Texas Booms (+3.9%) as California Flatlines (0.1%); Mining, Manufacturing Drive Growth

July 27, 2017

(CNSNews.com) – Texas, the nation’s second most populous state, had the fastest growing economy in the nation in the first quarter of this year with its state GDP growing at a real annual rate of 3.9 percent, according to data released today by the Bureau of Economic Analysis.

By contrast, California, the nation’s most populous state, ranked 42nd out of 50 states for first quarter economic growth, with its GDP growing at a real annual rate of just 0.1 percent.

Nebraska had the worst economic performance of any state in the first quarter, with its real GDP declining at an annual rate of 4.0 percent.

West Virginia had the second best economic performance in the first quarter with its GDP growing at an annual rate of 3.0 percent. New Mexico had the third best performance with its GDP growing 2.8 percent.

The Texas economy, according to BEA, was driven up by a boom in the mining sector and by a large increase in manufacturing. California’s economy was dragged down by the arts, entertainment and recreation sector; finance and insurance; retail trade; and agriculture, forestry, fishing and hunting.

California still has by far the largest economy of any state, with its GDP at an annual rate of $2,670,788,000,000 in the first quarter of this year, according to BEA. Texas remained a distant second, with its GDP at $1,682,888,000,000 in the first quarter.

That made California’s GDP $987,900,000,000 (or 58.7 percent) more than Texas’s annual GDP as of the first quarter.

When divided by the Census Bureau’s July 2016 population estimates, California (with a population of 39,250,017) had a per capita GDP of $68,045.52. Texas (with a population of 27,862,596) had a per capita GDP of $60,399.54.

At $1,500,994,000,000, New York ranked third among the states for GDP as of the first quarter.

Florida ranked fourth with a GDP of $955,647,000,000.

The 3.9 percent growth in Texas was largely driven by the mining industry, which contributed 2.08 points to that 3.9 percent growth.

Manufacturing contributed another 1.15 points (including 0.62 for manufacturing of nondurable goods and 0.53 for durable goods); real estate and rental leasing added 0.43 points; administrative and waste management services added 0.32; government added 0.21; construction added 0.15; transportation and warehousing added 0.15; health care and social assistance added 0.14; accommodation and food services added 0.08; education services added 0.06; arts, entertainment and recreation added 0.02; professional, scientific and technical services added 0.01; and other services except government was flat at 0.00.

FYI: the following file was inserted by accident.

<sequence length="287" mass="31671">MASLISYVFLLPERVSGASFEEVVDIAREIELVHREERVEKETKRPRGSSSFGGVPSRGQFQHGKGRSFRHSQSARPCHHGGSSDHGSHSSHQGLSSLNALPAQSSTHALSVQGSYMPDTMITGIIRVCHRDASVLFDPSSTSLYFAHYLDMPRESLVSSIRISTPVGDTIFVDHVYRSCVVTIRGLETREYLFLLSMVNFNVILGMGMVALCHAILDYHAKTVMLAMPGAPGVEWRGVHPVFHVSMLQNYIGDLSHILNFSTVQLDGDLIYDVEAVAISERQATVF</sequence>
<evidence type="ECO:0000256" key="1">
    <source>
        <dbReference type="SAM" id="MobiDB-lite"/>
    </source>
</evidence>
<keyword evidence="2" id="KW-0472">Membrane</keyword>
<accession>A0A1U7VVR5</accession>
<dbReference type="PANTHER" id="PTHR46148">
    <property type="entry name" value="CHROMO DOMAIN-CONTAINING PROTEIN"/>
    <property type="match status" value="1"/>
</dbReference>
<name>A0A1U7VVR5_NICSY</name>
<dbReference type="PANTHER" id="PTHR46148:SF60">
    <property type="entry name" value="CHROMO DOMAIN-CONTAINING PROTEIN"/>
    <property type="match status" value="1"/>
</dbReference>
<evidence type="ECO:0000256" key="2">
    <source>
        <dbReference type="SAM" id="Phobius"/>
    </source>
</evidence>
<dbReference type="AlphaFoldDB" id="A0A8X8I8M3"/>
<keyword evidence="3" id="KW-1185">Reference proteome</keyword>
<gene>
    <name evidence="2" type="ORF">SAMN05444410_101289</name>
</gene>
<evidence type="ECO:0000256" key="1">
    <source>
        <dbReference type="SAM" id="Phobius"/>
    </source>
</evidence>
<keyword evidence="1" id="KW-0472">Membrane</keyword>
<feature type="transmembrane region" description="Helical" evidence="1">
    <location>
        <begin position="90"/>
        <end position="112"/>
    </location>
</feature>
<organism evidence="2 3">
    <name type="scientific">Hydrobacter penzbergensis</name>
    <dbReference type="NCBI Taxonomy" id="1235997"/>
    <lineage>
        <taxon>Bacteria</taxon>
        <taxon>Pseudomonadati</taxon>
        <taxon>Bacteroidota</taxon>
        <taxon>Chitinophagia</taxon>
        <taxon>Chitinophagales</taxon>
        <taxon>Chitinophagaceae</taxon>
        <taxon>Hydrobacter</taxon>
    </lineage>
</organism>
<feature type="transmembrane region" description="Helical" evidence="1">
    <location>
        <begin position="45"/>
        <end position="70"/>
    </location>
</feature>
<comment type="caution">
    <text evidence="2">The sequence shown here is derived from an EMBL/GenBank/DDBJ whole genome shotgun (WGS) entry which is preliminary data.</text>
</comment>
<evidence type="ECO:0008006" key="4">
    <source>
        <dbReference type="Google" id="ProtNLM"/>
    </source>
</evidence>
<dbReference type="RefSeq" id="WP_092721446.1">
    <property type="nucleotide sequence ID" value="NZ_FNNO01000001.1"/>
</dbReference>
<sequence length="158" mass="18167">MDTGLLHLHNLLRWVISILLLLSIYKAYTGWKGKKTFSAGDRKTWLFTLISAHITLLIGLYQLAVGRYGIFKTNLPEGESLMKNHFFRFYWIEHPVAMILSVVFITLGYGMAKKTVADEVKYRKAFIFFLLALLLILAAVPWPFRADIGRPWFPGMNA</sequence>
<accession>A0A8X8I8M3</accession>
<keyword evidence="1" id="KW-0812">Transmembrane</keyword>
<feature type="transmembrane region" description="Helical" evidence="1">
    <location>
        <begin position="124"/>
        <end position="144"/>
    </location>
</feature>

Like many states in the first quarter, the agriculture, forestry, fishing and hunting sector had a negative impact on the Texas economy—taking 0.27 points away from the state’s growth. Finance and insurance subtracted 0.17 from the Texas economy; information subtracted 0.17; retail trade subtracted 0.15; utilities subtracted 0.10; management of companies and enterprises subtracted 0.03; and wholesale trade subtracted 0.01.

By contrast, California’s meager 0.1 percent growth was led by an 0.32-point contribution from the real estate and rental leasing sector.

California also had positive contributions from wholesale trade (0.29), construction (0.19), nondurable goods manufacturing (0.16), administrative and waste management services (0.12), health care and social assistance (0.12), information (0.10), mining (0.04), durable goods manufacturing (0.04) accommodation and food services (0.04), educational services (0.03), professional, scientific and technical services (0.02) and government (0.02).

Sectors that put a drag on California’s economy included other services except government (-0.01); transportation and warehousing (-0.02); management of companies and enterprises (-0.03), utilities (-0.07); arts, entertainment, and recreation (-0.12); finance and insurance (-0.19); retail trade (-0.28), and agriculture, forestry, fishing and hunting (-0.68).

“Mining grew 21.6 percent nationally,” the BEA said in the press release it put out with the state GDP numbers. “This industry contributed to growth in 48 states. It was the leading contributor to growth in Texas, West Virginia, and New Mexico—the three fastest growing states—which grew 3.9 percent, 3.0 percent, and 2.8 percent, respectively.”

“Durable-goods manufacturing grew 4.4 percent nationally,” said BEA. “This industry contributed to growth in 47 states and the District of Columbia. The largest contributions to growth occurred in Michigan and Kentucky; these states grew 1.5 percent and 1.8 percent, respectively.:

“Agriculture, forestry, fishing, and hunting declined 39.8 percent nationally,” said BEA. “This industry subtracted from growth in 39 states. The largest subtractions occurred in South Dakota, Iowa, and Nebraska, the states with the largest declines in real GDP. Real GDP in these states declined 3.8 percent, 3.2 percent, and 4.0 percent, respectively.”

(First reported by CNS News)http://www.cnsnews.com/news/article/terence-p-jeffrey/texas-booms-39-california-flatlines-01-mining-manufacturing-drive   (July 27, 2017)

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